Maintaining an Ethical Capsule Wardrobe

The History of Capsule Wardrobes

Capsule wardrobes have slowly been creeping into the mainstream fashion world and I will 100% advocate for their rise.

The term ‘capsule wardrobe’ was first coined in the 1970’s by a London Boutique owner, Susie Faux. A capsule wardrobe consists of only a few staple or essential pieces that you can mix and match to create outfits for different occasions.

In Susie’s book, Wardrobe: Develop Your Style & Confidence she states why she came up the the idea the first place, “the basic idea is simple: by building a capsule wardrobe you will buy fewer clothes of a higher quality that you will wear more often. You will look and feel confident and successful because the quality will show and because you know that the overall look works.”

Today many different people are taking the idea of the capsule wardrobe and using it for their own ethical reasons. As an environmentalist, I see the capsule wardrobe as a fantastic way to reduce the amount of waste produced by buying new garments. Less plastic bags, less paper tags, less wasted product. Beyond that, less over consumption takes place when you are no longer seeking out to buy more clothes.

Another positive to capsule wardrobes is the clash it has against fast fashion. Building a capsule wardrobe forces you to be more conscious of the items you are purchasing. If you want your capsule wardrobe to get you to the point where you no longer have to buy clothes every year, you’ll be purchasing higher quality items. And if you’re searching for higher quality items, you may as well take a look at what kind of fair trade clothing stores you have around your area. An online blogger made her own list of brands she found to be the most ethical online. Do your research and remember that the process of finding the perfect capsule wardrobe for you will take time.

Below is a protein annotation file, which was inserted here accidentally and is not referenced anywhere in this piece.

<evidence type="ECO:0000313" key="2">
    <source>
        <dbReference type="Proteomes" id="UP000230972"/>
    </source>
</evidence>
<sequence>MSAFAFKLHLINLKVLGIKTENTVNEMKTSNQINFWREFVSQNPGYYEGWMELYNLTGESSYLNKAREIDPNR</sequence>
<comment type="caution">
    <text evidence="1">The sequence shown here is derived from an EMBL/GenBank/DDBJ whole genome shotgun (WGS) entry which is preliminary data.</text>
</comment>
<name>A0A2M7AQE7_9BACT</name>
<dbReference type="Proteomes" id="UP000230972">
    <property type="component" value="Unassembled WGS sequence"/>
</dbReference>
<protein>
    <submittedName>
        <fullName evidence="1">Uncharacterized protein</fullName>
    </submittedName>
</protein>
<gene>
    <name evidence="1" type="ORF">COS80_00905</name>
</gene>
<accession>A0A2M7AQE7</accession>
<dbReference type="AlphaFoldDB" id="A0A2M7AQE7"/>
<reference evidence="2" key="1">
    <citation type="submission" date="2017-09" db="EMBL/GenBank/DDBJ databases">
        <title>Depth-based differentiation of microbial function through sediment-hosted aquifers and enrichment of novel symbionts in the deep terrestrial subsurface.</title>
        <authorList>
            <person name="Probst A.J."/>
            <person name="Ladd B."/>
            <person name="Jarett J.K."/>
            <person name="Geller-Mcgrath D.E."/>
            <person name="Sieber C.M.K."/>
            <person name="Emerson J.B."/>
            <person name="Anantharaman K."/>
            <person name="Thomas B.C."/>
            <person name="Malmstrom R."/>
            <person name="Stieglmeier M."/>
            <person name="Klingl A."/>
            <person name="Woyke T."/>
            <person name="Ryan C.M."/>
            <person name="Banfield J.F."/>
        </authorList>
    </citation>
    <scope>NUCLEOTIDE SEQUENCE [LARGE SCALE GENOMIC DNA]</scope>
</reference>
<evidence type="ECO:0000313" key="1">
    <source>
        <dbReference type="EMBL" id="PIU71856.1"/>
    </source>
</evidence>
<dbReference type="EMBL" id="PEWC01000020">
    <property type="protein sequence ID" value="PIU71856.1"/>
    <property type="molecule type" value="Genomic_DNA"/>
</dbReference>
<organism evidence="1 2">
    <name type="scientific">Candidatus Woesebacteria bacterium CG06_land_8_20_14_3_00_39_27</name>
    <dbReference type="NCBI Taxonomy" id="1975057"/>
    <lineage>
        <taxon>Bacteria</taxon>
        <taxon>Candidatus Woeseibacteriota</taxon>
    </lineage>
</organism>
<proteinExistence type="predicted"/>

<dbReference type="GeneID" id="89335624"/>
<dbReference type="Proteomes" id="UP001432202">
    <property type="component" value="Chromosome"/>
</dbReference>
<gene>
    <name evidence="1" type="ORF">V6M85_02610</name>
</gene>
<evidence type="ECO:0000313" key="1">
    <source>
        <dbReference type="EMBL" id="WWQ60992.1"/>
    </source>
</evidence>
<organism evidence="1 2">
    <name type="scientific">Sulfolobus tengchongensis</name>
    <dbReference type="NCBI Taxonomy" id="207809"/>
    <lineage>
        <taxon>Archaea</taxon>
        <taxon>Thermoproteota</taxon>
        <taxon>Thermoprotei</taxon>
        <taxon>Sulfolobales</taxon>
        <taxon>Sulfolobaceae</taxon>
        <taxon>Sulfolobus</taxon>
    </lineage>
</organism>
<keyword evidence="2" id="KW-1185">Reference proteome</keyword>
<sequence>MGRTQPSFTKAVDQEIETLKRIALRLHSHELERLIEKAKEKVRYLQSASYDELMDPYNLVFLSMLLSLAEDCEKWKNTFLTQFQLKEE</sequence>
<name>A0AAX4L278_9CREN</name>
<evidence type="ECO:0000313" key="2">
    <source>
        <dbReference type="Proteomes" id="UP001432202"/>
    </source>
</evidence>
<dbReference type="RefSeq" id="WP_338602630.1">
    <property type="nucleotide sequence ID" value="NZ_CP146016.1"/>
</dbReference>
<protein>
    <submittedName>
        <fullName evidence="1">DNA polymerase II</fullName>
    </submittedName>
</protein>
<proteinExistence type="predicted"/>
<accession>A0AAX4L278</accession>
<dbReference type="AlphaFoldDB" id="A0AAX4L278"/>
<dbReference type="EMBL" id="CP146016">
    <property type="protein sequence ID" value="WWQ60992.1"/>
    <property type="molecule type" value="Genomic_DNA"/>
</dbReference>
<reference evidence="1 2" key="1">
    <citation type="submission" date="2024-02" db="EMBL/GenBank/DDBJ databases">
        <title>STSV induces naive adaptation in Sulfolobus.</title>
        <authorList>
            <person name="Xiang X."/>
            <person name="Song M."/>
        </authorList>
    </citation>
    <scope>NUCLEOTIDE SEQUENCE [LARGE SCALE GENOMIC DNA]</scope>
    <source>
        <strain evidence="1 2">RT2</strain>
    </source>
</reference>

Typical Items in a Capsule Wardrobe

A general outline for capsule wardrobe beginners

 

It’s important to keep in mind during your quest of starting a capsule wardrobe that you have to find the key items that work best in your lifestyle. If you’re a teacher a few white blouses may be in order as opposed to an artist who probably only needs one blouse. Plain white-t’s, classic jeans, a skirt, a dress all of these items could be considered essentials. 

How To Keep up With a Capsule Wardrobe 

Usually every season change is call for a new capsule wardrobe. But this doesn’t mean throwing away your fall wardrobe to make room for winter, it simply means exchanging the items that are exclusive to a season.
In your fall winter you may have a pair of boots that works well in dryer times that you’ll need to replace with winter boots.
A winter jacket will replace your lighter fall jacket etc. and the rest you can store and use again next season. 

When you choose the number of items you’re comfortable working with you can start looking at which items will work best for you. Don’t feel the need to be a stickler with yourself because that always ends in falling off the wagon.
Make yourself a checklist and be sure not to rush your process.

Capsule wardrobes are a fabulous alternative to fast fashion and an easy way to be more sustainable starting in your closet.

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